The area covered by Western Landcare NSW is commonly referred to as the Western Catchment or the Western Region and is the largest of the catchments in NSW, covering an area of 314,000km or 40% of the state. It is larger than Victoria and Tasmania put together. Despite it's vast size, the Western Catchment is the least densely populated. From the total population of approximately 42,000 people, around 18,500 live in the City of Broken Hill. Throughout the Catchment Aboriginal people make up approximately 13% of the population with 16 Aboriginal language groups having been identified.
Throughout the Western Catchment, rainfall is extremely variable. To the north of the Catchment, it is the summer rains that are dominant and in the southern end winter rainfall dominates. Throughout the western part of the Catchment (Broken Hill), the average rainfall hovers around 250mm. The further east you travel, the higher the rainfall with Collarenebri averaging around 500mm.
The Western Catchment is an extremely diverse, semi-arid Rangeland that supports a myriad of communities including those that utilise grazing, dryland and irrigated agriculture, mining & tourism.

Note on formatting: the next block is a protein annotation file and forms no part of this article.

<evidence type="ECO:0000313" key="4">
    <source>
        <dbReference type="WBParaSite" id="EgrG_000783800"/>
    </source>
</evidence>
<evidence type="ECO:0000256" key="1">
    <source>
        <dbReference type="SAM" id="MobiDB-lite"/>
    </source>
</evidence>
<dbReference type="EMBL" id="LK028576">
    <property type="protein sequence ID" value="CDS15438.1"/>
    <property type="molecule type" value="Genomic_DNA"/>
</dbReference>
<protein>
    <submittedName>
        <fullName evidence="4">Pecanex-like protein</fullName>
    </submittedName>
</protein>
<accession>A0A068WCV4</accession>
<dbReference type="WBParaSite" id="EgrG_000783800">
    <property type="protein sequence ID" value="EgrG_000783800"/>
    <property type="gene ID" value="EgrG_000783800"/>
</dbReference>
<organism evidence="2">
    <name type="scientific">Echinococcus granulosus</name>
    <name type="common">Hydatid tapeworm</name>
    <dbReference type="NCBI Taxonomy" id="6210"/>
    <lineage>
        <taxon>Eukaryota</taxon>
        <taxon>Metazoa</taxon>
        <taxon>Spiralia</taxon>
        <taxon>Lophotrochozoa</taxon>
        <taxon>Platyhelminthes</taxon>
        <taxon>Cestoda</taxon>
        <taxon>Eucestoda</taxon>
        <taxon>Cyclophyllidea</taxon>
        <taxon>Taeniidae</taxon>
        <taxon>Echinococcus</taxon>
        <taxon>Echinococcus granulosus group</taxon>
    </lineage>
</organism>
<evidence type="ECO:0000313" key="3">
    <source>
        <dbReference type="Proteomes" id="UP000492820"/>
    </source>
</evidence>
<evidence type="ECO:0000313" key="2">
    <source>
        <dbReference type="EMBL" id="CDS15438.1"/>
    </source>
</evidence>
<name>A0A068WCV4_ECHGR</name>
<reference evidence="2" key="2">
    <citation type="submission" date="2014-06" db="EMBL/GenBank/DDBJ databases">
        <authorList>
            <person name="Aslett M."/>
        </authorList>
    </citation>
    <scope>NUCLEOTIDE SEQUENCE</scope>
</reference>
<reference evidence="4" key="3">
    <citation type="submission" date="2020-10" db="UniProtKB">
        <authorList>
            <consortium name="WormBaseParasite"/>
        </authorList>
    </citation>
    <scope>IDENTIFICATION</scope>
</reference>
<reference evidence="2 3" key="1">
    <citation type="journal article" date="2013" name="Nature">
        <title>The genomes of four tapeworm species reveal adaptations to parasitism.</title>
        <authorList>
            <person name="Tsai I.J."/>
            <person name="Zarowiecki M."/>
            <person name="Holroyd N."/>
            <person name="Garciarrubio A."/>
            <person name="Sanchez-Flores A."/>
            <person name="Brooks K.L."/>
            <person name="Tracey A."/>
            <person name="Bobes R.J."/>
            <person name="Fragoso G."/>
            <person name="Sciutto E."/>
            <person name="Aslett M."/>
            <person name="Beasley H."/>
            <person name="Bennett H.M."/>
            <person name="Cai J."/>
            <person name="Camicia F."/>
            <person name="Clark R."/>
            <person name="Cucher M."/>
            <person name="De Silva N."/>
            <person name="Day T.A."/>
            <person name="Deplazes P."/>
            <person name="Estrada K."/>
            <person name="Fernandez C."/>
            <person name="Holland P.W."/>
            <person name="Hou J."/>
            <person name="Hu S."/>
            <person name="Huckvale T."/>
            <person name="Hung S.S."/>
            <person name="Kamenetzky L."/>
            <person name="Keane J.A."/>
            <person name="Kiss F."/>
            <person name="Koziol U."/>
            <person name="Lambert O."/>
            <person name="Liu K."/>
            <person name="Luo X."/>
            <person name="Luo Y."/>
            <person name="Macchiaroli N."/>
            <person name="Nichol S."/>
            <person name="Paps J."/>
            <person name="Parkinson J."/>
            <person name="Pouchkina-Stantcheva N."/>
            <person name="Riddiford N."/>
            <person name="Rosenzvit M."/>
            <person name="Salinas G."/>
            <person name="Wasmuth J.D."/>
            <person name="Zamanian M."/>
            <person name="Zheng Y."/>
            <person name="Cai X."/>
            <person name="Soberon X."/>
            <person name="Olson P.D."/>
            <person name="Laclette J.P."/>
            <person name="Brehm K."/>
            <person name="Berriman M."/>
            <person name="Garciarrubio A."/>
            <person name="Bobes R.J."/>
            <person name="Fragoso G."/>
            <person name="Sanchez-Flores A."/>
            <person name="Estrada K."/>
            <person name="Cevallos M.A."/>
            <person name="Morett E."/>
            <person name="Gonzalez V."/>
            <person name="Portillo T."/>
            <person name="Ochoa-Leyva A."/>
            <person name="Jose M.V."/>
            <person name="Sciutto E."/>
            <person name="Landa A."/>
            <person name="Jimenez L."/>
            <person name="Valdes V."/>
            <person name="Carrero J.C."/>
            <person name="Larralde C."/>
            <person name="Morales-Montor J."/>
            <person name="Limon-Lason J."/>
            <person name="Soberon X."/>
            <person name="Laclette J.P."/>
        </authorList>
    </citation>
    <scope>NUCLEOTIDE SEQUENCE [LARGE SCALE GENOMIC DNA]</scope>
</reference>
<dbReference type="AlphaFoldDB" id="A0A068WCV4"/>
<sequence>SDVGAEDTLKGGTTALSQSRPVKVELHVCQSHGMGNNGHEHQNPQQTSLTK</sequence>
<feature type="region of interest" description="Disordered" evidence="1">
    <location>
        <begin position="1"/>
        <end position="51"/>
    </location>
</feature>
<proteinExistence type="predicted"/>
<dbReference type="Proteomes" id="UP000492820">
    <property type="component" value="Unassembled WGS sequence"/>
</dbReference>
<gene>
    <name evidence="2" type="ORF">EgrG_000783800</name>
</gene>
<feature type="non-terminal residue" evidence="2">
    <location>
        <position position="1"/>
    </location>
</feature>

Approximately 95% of the Western Catchment remains uncleared. The condition of the landscape as a whole is quite variable due to the impacts of Total Grazing Pressure (TGP) and changes to fire regimes. Vegetation ranges from chenopod shrublands in the far west to northern mulga woodlands and brigalow gidgee in the north to mallee and murray pine woodlands in the south. The central part of the Western Catchment encompasses bimble box woodlands and the north east boats coolibah blackbox floodplains. Invasive native scrub is a vegetation issue that many landholders are mindful of and understand that it is a major vegetation issue to be managed for now and into the future.
Pest management in the Western Catchment is also a major issue, with control programs being undertaken for dogs, foxes, goats, pigs, cats and rabbits. In many areas, pest animals threaten agricultural productivity, groundcover, native plants and animals and present a threat to Biosecurity.